Not Your Average Chardonnay

Not Your Average Chardonnay

Posted on Mar, 01. 2012 by

Categories: Wine

I have a friend who is very, very French (and when I say very French, I mean, for example, that he is overly passionate about soccer and the invention of the diesel engine and disputing the details of various wars between France and England). The upside is that he has a deep, broad experience in French wine, and an even deeper cellar.

We were talking some years ago about a study that had come out of a particular West Coast University, showing undeniably (!) that there is in fact no such thing as terroir, and that soil has no impact on the flavor and aroma of a wine. “Ridiculous” I said. “A farce.”

“No no no!” he whispered, “No. Hopefully the world will believe this nonsense – hopefully they will think its all the same, and we’ll be able to buy all the best Chablis.”

Let me be honest here and just say it: I love good Chablis. I love it! I treasure it in my cellar. So … regarding the “study” referenced above, this offer – for the Josephine Dubois Chablis 1er Cru Montmains 2009 – may be both a result of the lingering effects of that study and my best white wine find in quite some time.

All that said, a love of Chablis is not for the faint of heart. It requires commitment and discipline in the consumer – this is not consistent, mass produced chardonnay. This is fruit grown on the viticultural “razor’s edge” — in one of the coldest places where wine is made! The village of Chablis is actually above the 48th parallel, roughly the same neighborhood as Alsace!!! The risk of severe frost damage in the Spring and Fall — chardonnay blooms early and is harvested typically well into October — is just part of the equation. A cool, wet vintage produces thin, acidic, unripe fruit, with the resulting often simply to be avoided. But a great vintage – like 2002, 2005, 2008, 2009 — without frost, or hail, or too much or too little moisture, produces a profound expression of place and a wine that remains one of the world’s most distinct reference points for Chardonnay.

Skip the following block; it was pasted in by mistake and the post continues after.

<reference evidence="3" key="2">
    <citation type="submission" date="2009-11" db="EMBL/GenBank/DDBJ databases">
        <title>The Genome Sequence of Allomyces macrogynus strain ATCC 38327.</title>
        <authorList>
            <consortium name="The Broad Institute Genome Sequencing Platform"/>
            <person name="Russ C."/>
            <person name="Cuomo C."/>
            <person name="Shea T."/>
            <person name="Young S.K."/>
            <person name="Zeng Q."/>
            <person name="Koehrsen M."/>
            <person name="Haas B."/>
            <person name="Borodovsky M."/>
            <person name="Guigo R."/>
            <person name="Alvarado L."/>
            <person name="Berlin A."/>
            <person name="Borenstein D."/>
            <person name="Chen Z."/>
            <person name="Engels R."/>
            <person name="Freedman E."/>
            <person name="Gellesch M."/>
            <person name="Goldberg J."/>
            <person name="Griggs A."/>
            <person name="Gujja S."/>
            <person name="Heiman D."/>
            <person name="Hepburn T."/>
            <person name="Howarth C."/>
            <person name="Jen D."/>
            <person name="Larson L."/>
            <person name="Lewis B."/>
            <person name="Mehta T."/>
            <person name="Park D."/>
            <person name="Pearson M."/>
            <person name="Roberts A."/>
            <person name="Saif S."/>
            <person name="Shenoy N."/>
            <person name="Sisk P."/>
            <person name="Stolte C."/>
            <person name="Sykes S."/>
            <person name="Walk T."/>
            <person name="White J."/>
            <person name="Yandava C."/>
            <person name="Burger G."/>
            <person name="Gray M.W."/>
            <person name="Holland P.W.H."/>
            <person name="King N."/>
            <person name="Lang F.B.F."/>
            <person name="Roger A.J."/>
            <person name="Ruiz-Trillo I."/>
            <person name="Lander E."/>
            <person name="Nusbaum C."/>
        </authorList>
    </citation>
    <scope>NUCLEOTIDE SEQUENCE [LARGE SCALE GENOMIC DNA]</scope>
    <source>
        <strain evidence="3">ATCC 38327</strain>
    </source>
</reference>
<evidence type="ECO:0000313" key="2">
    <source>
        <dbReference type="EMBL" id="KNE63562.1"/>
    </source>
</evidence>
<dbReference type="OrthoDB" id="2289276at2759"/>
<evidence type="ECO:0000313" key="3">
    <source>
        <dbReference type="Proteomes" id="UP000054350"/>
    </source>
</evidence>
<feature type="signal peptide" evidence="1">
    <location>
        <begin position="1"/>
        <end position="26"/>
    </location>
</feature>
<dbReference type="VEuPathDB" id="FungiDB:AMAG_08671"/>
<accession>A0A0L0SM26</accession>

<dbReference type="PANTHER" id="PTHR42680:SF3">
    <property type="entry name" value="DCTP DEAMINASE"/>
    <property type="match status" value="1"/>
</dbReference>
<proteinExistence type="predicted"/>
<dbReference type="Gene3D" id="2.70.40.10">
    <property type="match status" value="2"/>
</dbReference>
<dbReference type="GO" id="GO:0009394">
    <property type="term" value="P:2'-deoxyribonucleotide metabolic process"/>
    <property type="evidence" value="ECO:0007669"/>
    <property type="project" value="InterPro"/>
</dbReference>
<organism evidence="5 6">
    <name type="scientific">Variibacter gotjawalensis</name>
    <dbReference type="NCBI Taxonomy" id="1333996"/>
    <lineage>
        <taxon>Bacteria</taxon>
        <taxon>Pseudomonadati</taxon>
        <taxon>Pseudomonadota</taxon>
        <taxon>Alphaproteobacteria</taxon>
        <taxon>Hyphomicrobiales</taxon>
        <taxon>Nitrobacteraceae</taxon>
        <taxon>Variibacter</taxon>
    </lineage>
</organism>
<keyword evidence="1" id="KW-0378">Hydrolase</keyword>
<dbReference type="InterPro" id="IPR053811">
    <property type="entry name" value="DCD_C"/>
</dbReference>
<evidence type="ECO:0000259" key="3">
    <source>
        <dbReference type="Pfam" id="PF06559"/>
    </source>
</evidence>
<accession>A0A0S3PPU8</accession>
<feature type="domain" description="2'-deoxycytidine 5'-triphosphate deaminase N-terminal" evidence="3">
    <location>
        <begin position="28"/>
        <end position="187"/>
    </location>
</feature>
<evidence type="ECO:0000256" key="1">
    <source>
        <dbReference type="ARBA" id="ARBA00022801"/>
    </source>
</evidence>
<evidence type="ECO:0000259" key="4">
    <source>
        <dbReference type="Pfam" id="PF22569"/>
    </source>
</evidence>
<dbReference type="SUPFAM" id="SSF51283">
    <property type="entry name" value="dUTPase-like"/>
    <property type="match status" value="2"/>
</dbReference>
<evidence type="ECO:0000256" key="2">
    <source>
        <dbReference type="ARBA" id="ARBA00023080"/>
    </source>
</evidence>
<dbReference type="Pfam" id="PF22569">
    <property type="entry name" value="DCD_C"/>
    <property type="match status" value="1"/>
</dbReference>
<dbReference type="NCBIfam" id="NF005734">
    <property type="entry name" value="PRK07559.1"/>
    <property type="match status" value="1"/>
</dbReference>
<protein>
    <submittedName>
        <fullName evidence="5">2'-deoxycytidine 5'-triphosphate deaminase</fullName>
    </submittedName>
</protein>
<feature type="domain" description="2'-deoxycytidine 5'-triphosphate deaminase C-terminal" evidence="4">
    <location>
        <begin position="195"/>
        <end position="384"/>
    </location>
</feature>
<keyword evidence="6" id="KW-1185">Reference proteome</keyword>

WARNING: None of the following has any correlation with growing fruit in a downright cold climate and in a unique limestone infused clay, absolutely loaded with decomposed seashells. Seriously. No connection. I swear.

On the nose … there is the rather tart combination of lemon rinds and Granny Smith Apples, infused with the unmistakable salinity of seashells. There is unplumbed depth here that only time will reveal, but I can imagine mellowing and melding until the aroma becomes more of a perfume, showing apple flower blossoms along with the above. That perfume is just profound.

On the palate … these combine with surprisingly subtle but persistent acidity to deliver a beautifully linear, medium-bodied presentation of ripe, fresh cut apples and citrus with a pronounced tightness in the mid-palate and finish, indicating another year or two of very positive evolution for those with patience.

On the wallet … you’ll never regret drinking this one on a weeknight, and never fear opening it for your wine-snobbiest friend with my personally recommended caveat that “this is the house Chablis.”

Josephine Dubois Chablis 1er Cru Montmains 2009
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Retail Price: $22.00
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